The Trent class all-weather lifeboat

Five years after leaving Sunderland's RNLI station, the Trent class all-weather lifeboat, RNLB MacQuarie, is back in north-eastern waters undertaking relief duties at Hartlepool.

She took up station at the town's Irvine's Quay early in August to deputise during the absence of regular Trent lifeboat, RNLB Betty Huntbatch, which is undergoing her five-yearly refit at Poole.

Since arriving at Hartlepool, the 14.26-metre MacQuarie has been working in conjunction with the station's Atlantic 75 inshore lifeboat, BBC Radio Cleveland, and has been called out to seven incidents.

MacQuarie was stationed at Sunderland between 1997 and 2004, during which time she was launched on service on 282 occasions, saving 16 lives.

She was replaced by an Atlantic 75 rigid inflatable craft, which in turn was succeeded by a state-of-the-art Atlantic 85, both of which have proved highly capable of undertaking the RNLI's mission on Wearside.

Since leaving Sunderland, MacQuarie has served in the RNLI's relief fleet. Apart from her current spell at Hartlepool and one at Port St Mary on the Isle of Man during 2007, she has been stationed at various Scottish lifeboat stations, including those at Invergordon, Eyemouth, Dunbar, Wick and Troon.

While in reserve, MacQuarie has been tasked to 57 incidents resulting in the saving of five lives and assistance being rendered to another 65 individuals.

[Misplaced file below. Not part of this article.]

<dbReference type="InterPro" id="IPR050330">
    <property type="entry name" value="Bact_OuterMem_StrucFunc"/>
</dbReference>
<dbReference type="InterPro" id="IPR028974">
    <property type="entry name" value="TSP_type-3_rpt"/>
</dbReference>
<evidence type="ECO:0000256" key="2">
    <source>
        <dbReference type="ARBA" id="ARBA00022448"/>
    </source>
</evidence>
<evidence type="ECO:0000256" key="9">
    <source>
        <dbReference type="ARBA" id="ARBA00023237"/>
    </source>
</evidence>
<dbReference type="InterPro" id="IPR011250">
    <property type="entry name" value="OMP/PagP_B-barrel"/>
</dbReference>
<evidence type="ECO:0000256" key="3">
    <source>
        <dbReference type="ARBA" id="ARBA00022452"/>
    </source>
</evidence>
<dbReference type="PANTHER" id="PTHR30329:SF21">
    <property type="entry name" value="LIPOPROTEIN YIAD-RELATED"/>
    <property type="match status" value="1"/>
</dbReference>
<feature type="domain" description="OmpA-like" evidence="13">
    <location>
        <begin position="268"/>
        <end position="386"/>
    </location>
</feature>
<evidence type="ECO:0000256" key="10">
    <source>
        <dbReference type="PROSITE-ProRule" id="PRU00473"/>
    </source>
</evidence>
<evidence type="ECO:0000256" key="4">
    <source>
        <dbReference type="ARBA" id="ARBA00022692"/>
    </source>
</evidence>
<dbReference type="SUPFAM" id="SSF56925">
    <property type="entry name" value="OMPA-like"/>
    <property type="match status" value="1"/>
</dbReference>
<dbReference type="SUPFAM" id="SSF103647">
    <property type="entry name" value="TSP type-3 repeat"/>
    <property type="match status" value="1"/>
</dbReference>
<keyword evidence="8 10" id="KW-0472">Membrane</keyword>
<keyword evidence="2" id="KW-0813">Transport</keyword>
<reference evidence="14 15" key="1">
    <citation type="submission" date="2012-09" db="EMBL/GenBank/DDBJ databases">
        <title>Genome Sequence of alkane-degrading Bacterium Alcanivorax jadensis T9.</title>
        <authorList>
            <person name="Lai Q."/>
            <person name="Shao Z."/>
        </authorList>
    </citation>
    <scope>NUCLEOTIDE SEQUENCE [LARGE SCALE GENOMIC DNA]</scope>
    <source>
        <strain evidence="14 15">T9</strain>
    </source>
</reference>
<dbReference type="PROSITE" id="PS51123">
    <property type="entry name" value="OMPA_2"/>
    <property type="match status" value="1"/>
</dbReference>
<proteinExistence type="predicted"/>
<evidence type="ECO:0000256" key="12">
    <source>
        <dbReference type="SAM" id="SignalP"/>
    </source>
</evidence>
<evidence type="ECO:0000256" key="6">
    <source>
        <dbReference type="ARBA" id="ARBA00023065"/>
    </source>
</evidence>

* Maritime statistics for 2008, published by the Department for Transport last month, reveal a small decrease in freight traffic handled by UK ports as compared with the previous year.

Ports handled 562 million tonnes (Mt) of freight last year – three per cent down on 2007 and one per cent less than in 1998.

The top five ports in terms of tonnage were:

(1) Grimsby and Immingham – 65.3 Mt

(2) London – 53 Mt

(3) Tees and Hartlepool – 45.4 Mt;

(4) Southampton – 41.0 Mt

(5) Forth – 39.1 Mt.

Dover, the chief ro-ro port, handled 2.3 million road goods vehicles, with Felixstowe, the leading container port, handling 1.9 million containers.

International sea passenger journeys fell by two per cent to 24.2 million, while accompanied passenger car traffic dropped by three per cent to 6.5 million vehicles.

Ships arriving in UK ports totalled 131,000 – a drop of six per cent.

On a more positive note, the UK registered trading fleet increased by 29 to 675 ships, with overall deadweight tonnage increasing to 15 million tonnes – 15 per cent up on 2007 and 456 per cent up on 1998.

The fleet included 133 ro-ro vessels, 133 tankers, 190 container ships and 37 passenger vessels.

Listed as one of the UK's 51 major ports, the Port of Sunderland handled 805,000 tonnes of cargo during 2008.